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She recalls, “In the area of school safety, everyone in education was shaken by the tragedy at Marjory Stoneman Douglas High School in 2018 [where 17 peoplewere killed and 17 injured by a teen gunman in Parkland, Florida]. Following that incident, and the legislation that resulted, my team and I collaborated with Polk County Sheriff Grady Judd to create the School Safety Guardian program, which has since been replicated by districts across the state. The School Safety Guardian program is a testament to the commitment to student safety that the school district and our law enforcement partners share.”

With regard to improving the learning and working environment, Byrd points to the comprehensive student behavior and discipline plan that went into effect at the beginning of this school year. According to Byrd, “The plan includes new protocol for schools to request behavioral support, a system to log and track behavior support requests, five regional behavior support teams, and a full continuum of instructional settings, which will include therapeutic sites for elementary and secondary students, day treatment settings and residential settings.”

For Byrd, the student behavior and discipline plan is a great example of how the district can support school-based personnel, and is a direct response to their concerns. “I am proud of the collaboration that went into this plan,” she says, “and I fully expect it will improve the experience of both students and employees.”

To accomplish these goals, and look ahead to the future, Byrd believes that collaboration is key. “My team and I are constantly in the schools. This is where we see the effects of our work. This is where we see firsthand the challenges facing our school-based personnel and students. The knowledge and experiences we gather from being in the schools allow us to help develop more effective solutions, and to adjust where needed.” One of the specific things Byrd and her team have learned from work in the schools is that staffing is a persistent issue districtwide. “We talk about raising academic achievement,” says Byrd, “but we can’t do that without a stable and effective teaching force.”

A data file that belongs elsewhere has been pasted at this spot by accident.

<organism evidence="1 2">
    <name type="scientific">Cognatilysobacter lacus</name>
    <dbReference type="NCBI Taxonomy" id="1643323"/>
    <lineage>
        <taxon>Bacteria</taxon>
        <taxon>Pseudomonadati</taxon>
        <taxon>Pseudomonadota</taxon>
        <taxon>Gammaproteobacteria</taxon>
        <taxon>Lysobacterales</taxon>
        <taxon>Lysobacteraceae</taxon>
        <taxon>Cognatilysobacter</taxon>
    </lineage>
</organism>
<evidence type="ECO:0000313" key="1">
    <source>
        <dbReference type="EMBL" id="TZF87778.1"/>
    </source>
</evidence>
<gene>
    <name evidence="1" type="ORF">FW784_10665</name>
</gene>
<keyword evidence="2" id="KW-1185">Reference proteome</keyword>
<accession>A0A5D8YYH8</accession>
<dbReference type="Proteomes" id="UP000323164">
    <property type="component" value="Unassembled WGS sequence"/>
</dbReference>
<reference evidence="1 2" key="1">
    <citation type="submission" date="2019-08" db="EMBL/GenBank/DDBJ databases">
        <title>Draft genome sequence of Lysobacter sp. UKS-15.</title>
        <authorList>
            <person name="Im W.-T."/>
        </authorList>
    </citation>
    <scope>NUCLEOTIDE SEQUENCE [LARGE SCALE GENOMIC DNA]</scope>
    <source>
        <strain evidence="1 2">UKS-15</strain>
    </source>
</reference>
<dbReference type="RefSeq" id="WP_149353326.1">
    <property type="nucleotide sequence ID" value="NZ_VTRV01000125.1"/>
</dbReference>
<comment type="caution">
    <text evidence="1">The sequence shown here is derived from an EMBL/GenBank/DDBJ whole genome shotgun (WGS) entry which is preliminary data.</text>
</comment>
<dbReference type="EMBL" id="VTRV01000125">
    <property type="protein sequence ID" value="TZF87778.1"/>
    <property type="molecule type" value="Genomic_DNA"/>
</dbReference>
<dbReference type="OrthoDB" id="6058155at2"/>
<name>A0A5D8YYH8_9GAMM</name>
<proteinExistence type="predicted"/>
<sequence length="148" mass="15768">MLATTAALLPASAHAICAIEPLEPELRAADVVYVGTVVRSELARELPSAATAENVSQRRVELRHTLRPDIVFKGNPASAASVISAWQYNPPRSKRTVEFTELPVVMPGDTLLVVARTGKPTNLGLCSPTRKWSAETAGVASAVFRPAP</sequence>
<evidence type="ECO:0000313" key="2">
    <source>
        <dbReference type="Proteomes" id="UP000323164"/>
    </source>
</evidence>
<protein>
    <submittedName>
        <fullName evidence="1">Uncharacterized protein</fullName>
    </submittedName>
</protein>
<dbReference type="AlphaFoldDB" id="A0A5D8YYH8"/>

Since becoming Superintendent, Byrd says that the position “has taught me much about myself as a leader. I had never previously served as a superintendent. I am very hands-on. I like to be in the schools, working alongside teachers and students.” But with more than 14,000 employees and more than 100,000 students, Byrd has learned that it is imperative that she empower her leadership team. “It is crucial that district and school-based leaders share the same goals, values, and commitment to students, because the only way we’re going to move forward as a district is together. I have learned that investing in my leadership structure will reap great dividends for the entire district.”    

While the Superintendent position does not allow for much free time, any she does have is spent with her husband, Jason, and two children. “Family always comes first for me,” says Byrd. “Without my family, I wouldn’t be where I am today. Jason and I both enjoy dining at the local restaurants.  You will also often find us enjoying school plays, athletic events, concerts, etc. There is such great talent within our school district!”